capture data from own home logger

25 pts.
Tags:
Microsoft Windows 7
Microsoft Windows Vista
Microsoft Windows XP
Telnet
I have a datalogger in my house that monitors the environment and sends it over the web to a server that I can log into and view that data. I want to retrieve the same data simultaneously as it is being sent out so I can write a program to view it instantly.  I have been able to log into the port on the datalogger using the Telnet application and see the data that it would be sending out, however when I use Telnet, it no longer goes out over the web, even though I can see the data. Is there a way to capture the data in real time to forward to a viewing program without hindering it from sending over we web.



Software/Hardware used:
windows xp, vista, windows 7

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You may want to view if your datalogger is capable of sending it to additional locations besides your webserver. If not, then you may want to utilize a CDP product of some sort. This product would allow multiple streams of data to be sent to different locations.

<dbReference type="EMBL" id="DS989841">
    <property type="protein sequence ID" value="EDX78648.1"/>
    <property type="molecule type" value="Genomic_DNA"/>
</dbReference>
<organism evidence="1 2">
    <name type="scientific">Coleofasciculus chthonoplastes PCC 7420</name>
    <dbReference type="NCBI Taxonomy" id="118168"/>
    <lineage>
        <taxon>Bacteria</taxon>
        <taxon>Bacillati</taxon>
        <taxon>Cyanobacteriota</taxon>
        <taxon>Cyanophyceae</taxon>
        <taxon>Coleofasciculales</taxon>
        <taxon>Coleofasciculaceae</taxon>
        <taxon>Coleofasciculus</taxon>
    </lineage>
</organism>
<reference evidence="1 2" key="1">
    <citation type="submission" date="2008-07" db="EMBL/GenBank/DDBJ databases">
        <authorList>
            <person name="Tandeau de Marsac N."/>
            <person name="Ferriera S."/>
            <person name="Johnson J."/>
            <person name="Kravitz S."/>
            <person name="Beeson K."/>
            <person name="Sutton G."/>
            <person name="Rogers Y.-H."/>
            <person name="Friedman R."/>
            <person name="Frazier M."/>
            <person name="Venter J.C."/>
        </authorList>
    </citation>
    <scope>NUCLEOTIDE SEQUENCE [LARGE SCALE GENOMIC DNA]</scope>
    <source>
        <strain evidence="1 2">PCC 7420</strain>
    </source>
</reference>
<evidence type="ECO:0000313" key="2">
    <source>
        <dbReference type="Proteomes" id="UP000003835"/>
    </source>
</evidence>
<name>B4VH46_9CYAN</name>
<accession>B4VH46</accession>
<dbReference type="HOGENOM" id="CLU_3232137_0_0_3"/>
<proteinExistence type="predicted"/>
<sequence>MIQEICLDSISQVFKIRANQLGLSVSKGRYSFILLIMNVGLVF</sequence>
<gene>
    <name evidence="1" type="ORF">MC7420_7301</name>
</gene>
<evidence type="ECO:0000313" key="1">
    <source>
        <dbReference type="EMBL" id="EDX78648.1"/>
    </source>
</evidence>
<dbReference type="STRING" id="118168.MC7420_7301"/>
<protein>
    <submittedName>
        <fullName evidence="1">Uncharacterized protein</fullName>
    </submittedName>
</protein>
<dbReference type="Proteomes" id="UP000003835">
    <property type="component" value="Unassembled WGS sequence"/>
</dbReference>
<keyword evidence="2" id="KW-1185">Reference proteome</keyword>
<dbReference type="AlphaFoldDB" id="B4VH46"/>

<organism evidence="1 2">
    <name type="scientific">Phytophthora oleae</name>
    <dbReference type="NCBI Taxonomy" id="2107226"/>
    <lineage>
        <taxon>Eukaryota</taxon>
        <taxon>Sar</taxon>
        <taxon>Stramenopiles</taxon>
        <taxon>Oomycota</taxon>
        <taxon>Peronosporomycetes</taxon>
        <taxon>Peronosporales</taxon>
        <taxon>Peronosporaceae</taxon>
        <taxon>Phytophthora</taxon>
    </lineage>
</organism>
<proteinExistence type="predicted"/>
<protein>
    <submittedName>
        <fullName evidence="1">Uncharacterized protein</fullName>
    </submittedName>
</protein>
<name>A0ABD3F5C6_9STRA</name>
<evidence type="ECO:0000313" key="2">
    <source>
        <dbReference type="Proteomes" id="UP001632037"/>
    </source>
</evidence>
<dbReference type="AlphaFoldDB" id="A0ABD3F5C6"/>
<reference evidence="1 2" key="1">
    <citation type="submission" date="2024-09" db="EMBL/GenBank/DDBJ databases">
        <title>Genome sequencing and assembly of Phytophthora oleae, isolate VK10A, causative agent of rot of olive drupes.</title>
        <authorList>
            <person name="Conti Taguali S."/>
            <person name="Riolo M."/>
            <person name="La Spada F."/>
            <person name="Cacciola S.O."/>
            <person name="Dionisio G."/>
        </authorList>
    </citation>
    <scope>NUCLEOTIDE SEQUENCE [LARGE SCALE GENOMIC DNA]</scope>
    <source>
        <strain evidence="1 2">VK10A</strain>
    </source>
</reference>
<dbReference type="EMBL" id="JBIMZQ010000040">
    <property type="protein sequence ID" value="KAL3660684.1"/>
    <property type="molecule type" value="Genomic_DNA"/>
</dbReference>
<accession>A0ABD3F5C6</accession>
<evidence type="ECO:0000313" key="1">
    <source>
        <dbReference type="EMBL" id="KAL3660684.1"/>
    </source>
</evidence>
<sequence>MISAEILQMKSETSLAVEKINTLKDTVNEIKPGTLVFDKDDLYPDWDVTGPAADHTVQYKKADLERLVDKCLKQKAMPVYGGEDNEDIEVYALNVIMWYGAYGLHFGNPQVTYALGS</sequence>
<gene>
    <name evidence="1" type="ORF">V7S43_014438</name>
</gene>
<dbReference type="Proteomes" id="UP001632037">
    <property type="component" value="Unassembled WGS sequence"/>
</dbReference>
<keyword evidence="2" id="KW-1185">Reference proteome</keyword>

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  • carlosdl
    It could be a setting of your datalogger, to send the data to the web server, or through telnet if a connection is detected. Have you checked the settings just to make sure the option to send it to both the web and the telnet connection doesn't exist ?
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  • School1012